I don’t know about every craft the U.S. sends into orbit, nor am I familiar with all of the missions, but I do keep a pretty close watch on space news. Thus, I’m pretty surprised to learn that the U.S. Air Force has a space plane that’s been in Earth orbit for nearly 500 days.
The X-37B plane, which looks like a much smaller version—roughly 25% of the size—of a typical space shuttle, is carrying out a classified Orbital Test Vehicle 3 mission. It’s unclear what that means, given that it’s classified, but this is the third trip to the cosmos for the unmanned vehicle, which launched in December of 2012. In March, the shuttle took the title for the longest spaceflight. It’s also the world’s smallest robotic space plane.
The solar-powered, reusable craft, manufactured by Boeing, was designed for NASA back in 1999, and was kicked over to the Department of Department—to DARPA, to be exact—five years later. Now the Air Force Rapid Capabilities Office runs the X-37B program. After successful drop tests, the first launch was in April 2010, followed by another in March 2011. The space plane launches from an Atlas 5 rocket, and both of the previous efforts were successful, ending with the automatic return and landing at Vanderberg Air Force Base.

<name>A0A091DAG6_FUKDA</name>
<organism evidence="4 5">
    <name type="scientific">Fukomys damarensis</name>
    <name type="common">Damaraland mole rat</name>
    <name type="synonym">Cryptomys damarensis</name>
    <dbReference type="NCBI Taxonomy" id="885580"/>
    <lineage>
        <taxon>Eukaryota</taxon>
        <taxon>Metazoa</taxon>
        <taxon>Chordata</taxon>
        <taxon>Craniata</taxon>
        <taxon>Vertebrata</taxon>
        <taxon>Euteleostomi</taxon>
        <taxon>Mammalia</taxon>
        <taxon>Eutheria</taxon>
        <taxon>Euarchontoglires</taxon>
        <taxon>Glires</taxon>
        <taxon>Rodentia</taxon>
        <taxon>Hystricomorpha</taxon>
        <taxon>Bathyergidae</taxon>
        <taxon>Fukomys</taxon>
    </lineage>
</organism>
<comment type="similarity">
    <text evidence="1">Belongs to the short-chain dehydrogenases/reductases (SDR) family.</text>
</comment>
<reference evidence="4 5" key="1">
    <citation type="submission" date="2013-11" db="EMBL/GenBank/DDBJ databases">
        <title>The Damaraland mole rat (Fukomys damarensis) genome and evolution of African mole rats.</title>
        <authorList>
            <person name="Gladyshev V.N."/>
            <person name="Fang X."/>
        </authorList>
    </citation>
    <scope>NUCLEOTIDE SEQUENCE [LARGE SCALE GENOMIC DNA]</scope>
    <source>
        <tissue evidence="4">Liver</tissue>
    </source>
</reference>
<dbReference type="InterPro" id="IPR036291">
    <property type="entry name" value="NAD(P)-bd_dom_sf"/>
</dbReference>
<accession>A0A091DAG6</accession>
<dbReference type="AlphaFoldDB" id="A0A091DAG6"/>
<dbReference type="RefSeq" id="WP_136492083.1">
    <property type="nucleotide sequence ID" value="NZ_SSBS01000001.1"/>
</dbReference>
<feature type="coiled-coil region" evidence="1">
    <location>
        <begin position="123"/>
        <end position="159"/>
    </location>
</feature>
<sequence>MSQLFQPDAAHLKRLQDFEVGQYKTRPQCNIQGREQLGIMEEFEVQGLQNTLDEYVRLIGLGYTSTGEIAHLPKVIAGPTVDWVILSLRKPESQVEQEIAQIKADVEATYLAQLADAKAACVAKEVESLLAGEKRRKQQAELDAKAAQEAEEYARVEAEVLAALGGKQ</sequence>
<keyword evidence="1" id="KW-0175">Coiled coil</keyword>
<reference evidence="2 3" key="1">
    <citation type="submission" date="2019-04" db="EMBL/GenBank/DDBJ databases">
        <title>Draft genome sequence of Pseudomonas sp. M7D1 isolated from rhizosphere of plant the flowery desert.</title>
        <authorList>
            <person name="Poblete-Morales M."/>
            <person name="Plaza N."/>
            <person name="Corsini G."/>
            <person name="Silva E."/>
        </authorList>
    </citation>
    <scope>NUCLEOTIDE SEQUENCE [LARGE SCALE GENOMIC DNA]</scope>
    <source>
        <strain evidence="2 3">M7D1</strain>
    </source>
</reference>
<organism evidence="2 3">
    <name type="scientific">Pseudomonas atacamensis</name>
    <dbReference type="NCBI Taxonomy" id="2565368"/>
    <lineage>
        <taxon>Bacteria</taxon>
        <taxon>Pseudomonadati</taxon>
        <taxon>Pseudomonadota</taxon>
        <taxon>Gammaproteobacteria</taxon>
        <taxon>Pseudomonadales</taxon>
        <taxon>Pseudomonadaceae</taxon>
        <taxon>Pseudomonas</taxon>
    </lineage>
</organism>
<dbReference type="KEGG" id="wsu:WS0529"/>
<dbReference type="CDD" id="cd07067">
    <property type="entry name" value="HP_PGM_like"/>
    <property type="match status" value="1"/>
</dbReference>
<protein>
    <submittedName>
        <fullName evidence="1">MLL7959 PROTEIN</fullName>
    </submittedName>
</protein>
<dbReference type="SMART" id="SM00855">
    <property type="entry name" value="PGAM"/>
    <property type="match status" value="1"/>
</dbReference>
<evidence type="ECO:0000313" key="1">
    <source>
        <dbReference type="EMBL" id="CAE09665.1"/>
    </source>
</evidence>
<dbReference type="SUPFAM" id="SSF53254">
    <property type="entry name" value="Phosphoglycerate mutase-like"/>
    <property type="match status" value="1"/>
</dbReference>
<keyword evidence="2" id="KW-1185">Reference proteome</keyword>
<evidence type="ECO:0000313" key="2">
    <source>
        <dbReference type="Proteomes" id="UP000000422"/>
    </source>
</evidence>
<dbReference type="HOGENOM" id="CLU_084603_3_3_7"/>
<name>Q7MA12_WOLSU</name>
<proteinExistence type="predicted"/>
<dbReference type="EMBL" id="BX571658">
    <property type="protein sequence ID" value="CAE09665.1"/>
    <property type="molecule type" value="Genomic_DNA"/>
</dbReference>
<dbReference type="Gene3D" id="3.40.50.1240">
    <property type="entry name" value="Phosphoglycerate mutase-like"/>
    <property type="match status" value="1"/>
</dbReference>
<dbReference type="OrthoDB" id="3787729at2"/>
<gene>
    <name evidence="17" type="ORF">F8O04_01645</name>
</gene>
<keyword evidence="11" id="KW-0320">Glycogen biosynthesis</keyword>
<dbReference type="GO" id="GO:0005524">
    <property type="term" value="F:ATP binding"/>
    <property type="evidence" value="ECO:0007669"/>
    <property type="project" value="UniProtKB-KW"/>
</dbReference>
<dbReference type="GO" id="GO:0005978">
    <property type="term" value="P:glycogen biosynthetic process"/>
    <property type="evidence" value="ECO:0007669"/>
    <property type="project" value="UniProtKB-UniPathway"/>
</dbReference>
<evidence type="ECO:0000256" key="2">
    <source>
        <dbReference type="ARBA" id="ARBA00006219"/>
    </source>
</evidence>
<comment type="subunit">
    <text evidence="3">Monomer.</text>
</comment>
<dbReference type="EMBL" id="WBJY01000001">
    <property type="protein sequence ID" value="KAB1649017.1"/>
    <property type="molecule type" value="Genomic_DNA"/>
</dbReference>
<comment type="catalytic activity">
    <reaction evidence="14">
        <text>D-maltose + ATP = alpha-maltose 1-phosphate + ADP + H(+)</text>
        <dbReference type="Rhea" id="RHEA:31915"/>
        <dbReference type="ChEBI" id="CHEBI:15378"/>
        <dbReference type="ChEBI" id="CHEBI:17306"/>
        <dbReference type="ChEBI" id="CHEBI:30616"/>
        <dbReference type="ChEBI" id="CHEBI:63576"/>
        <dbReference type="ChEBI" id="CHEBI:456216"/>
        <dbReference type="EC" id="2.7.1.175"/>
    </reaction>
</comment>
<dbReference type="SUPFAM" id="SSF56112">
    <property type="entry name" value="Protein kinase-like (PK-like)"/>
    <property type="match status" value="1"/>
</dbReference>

The X-37B has a 7-foot by 4-foot payload bay, which carries…I have no idea. Something classified, though. It’s tough to speculate on what that might be, or the ultimate goal of the missions, but the duties of the Air Force Rapid Capabilities Office may provide enough information to hazard some guesses. The unit generally “expedites development and fielding of select Department of Defense combat support and weapon systems by leveraging defense-wide technology development efforts and existing operational capabilities.” Essentially, it gathers intelligence and carries out testing, which may be, at least in broad terms, what the X-37B is doing. At a House Armed Services Subcommittee on Strategic Forces meeting earlier this month, the U.S. military talked about the need to gather and analyze satellite intelligence about any threats, including inference with satellite operations, which is fairly similar to the goals stated in the recently declassified Geosynchronous Space Situational Awareness Program .